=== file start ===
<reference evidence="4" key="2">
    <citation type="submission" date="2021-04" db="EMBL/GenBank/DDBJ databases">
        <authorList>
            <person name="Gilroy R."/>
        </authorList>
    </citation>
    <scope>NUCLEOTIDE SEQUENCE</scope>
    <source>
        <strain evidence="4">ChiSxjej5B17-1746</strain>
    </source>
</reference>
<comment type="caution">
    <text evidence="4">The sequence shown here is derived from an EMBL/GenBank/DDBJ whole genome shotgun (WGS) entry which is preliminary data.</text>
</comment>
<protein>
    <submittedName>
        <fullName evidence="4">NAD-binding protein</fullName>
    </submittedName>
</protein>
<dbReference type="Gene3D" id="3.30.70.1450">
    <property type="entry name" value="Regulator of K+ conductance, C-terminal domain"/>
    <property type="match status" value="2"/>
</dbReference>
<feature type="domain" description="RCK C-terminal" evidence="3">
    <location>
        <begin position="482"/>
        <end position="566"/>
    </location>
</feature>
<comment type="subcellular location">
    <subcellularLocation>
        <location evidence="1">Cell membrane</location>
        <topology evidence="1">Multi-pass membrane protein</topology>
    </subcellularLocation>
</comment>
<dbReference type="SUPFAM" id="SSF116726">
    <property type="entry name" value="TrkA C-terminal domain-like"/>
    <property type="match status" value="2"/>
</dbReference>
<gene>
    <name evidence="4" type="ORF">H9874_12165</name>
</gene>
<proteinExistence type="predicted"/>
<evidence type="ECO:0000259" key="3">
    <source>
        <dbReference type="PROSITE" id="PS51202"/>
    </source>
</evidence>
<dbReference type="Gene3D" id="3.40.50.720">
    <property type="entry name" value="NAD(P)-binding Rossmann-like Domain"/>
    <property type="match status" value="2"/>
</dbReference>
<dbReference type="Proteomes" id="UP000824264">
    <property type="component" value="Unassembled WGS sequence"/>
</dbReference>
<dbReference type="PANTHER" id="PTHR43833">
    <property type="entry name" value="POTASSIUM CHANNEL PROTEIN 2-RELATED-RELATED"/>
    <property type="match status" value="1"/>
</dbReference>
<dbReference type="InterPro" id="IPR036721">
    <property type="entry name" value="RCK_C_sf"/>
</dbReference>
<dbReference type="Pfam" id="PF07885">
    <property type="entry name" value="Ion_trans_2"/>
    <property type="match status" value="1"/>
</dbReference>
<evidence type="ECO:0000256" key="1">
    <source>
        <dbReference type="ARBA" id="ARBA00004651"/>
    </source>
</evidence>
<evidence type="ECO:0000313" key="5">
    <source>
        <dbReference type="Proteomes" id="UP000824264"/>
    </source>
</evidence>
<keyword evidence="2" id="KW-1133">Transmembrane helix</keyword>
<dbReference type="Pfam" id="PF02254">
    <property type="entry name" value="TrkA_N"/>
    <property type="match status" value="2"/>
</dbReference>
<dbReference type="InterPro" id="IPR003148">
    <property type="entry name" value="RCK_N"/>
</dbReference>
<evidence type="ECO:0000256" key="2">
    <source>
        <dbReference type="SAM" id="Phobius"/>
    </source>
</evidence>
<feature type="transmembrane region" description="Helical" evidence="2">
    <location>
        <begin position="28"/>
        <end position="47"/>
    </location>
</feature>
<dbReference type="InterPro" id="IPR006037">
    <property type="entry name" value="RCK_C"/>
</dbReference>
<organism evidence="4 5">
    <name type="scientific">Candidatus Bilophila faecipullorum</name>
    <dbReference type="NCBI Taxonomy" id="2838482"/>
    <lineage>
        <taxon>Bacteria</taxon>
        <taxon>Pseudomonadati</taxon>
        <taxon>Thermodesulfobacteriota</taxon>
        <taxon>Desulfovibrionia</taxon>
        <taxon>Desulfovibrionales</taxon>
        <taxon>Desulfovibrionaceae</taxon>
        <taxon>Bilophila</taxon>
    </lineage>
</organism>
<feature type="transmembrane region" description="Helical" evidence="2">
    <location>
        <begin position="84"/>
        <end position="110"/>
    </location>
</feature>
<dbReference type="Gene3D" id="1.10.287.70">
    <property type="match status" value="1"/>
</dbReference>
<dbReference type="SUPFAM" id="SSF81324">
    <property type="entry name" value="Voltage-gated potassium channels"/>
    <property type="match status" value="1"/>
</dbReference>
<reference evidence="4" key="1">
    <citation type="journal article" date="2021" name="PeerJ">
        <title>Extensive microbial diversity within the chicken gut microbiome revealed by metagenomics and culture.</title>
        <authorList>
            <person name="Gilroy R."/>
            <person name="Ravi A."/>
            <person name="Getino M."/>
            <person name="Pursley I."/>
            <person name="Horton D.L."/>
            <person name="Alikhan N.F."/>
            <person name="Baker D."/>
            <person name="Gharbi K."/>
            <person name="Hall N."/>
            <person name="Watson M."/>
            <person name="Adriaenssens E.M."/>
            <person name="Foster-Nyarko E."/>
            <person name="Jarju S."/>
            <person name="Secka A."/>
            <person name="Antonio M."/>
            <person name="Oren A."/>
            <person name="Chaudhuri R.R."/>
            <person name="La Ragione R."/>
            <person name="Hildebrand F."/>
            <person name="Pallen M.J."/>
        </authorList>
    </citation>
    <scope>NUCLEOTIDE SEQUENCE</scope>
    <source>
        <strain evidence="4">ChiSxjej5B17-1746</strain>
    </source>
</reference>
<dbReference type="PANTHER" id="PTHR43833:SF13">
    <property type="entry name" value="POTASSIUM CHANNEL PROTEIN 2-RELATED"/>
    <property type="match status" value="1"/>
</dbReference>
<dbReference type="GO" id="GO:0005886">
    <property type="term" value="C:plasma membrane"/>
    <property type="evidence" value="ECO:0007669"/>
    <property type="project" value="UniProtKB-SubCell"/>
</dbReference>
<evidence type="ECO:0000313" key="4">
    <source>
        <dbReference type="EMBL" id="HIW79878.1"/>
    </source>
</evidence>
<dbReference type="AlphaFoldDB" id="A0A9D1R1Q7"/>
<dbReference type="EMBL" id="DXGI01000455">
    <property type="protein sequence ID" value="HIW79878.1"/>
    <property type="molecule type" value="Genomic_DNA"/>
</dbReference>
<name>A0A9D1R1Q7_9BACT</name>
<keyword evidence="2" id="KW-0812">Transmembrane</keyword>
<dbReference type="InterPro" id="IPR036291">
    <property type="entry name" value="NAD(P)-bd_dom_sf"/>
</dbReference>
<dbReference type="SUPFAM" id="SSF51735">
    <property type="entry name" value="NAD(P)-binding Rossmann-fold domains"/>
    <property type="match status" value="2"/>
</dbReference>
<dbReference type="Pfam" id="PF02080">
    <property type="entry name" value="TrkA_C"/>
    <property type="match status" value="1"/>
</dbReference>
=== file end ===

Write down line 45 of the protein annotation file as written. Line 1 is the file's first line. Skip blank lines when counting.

    <source>